I-Ting Angelina Lee(Computer Science and Artificial Intelligence Laboratory (CSAIL) at MIT )
"Linguistic and System Support for Structured Parallel Programming"
Parallel programming is hard. Most parallel programs today deal with the complexities of parallel programming, such as scheduling and synchronization, using low-level system primitives such as pthreads, locks, and condition variables. Although these low-level primitives are flexible, like goto statements, they lack structure and make it difficult for the programmer to reason locally about the program state. Just as goto has been mostly deprecated in ordinary serial programming in favor of structured control constructs, we can simplify parallel programming by replacing these low-level concurrency primitives with linguistic constructs that enable well structured parallel programs. Of course, elegant linguistic structure is only half the battle. The underlying system must also efficiently support the linguistics, allowing the programmer to write fast code.
I have developed several new parallel linguistic constructs and devised new, more efficient runtime support for other constructs invented by others. In this talk, I will focus largely on one example: a pipe_while construct that supports pipeline parallelism, a programming pattern commonly used in streaming applications. This example provides a case study of how well-designed linguistics for structured parallel programming can simplify parallel programming while allowing the runtime system to execute the linguistic model efficiently. This work has had some impact since its publication --- Intel released an experimental branch of Cilk Plus that incorporates support for parallel pipelining based on this work. I will also mention other examples from my research to demonstrate how novel mechanisms in operating systems and hardware, not just the runtime, can help provide efficient support for parallel-programming linguistics.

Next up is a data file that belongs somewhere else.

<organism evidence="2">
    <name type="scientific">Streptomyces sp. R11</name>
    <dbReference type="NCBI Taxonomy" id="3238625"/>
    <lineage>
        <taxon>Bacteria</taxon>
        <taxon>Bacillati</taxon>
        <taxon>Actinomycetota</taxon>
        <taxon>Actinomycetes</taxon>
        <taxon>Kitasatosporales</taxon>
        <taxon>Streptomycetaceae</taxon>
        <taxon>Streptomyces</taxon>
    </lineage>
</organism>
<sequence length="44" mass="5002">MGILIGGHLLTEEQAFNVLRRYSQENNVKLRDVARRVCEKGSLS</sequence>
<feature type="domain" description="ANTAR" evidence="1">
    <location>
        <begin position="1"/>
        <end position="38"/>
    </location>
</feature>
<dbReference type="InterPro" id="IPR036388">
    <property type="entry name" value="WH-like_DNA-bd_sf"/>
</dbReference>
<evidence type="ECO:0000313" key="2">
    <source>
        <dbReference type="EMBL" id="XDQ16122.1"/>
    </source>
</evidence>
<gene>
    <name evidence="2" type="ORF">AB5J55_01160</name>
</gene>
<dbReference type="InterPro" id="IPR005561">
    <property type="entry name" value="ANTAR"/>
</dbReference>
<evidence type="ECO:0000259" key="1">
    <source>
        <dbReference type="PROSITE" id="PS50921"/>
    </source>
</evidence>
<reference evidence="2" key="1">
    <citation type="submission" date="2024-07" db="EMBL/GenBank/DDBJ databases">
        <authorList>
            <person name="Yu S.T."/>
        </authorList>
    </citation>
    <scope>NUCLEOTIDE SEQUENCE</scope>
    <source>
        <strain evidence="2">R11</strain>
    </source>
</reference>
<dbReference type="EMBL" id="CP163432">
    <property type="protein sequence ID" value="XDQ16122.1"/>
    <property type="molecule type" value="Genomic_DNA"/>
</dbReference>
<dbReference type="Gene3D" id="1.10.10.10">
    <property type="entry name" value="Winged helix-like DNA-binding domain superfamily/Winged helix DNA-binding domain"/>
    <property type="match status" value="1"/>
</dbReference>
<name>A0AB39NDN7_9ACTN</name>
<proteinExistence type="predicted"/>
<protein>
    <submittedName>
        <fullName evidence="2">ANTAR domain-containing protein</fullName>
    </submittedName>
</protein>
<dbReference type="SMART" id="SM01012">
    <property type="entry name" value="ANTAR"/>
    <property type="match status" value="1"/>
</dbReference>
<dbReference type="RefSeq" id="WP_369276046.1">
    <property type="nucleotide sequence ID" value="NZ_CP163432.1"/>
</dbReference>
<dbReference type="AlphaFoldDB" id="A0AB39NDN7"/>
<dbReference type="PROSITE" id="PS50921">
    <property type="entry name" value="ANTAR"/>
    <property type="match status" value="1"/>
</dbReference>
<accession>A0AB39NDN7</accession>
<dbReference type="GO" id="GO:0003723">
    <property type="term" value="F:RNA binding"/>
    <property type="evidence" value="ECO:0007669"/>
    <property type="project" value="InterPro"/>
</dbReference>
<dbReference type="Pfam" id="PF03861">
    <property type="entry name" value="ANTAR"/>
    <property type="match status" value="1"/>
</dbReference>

Bio: I-Ting Angelina Lee is a postdoctoral associate in the Computer Science and Artificial Intelligence Laboratory (CSAIL) at MIT, working with Prof. Charles E. Leiserson.
Her areas of interest include designing linguistics for parallel programming, developing runtime system support for multithreaded software, and building novel mechanisms
in operating systems and hardware to efficiently support parallel abstractions. Her work on "memory-mapped reducers" won best paper at SPAA 2012. She received her
Ph.D. from MIT in 2012 under the supervision of Prof. Charles E. Leiserson. She received her Bachelor of Science in Computer Science from UC San Diego in 2003.
|Time:||Monday, 11.03.2014, 10:30 pm|
|Place:||MPI-SWS Kaiserslauternn, room 113|
|Video:||Simultaneous video cast to MPI-SWS Saarbrücken, room 029|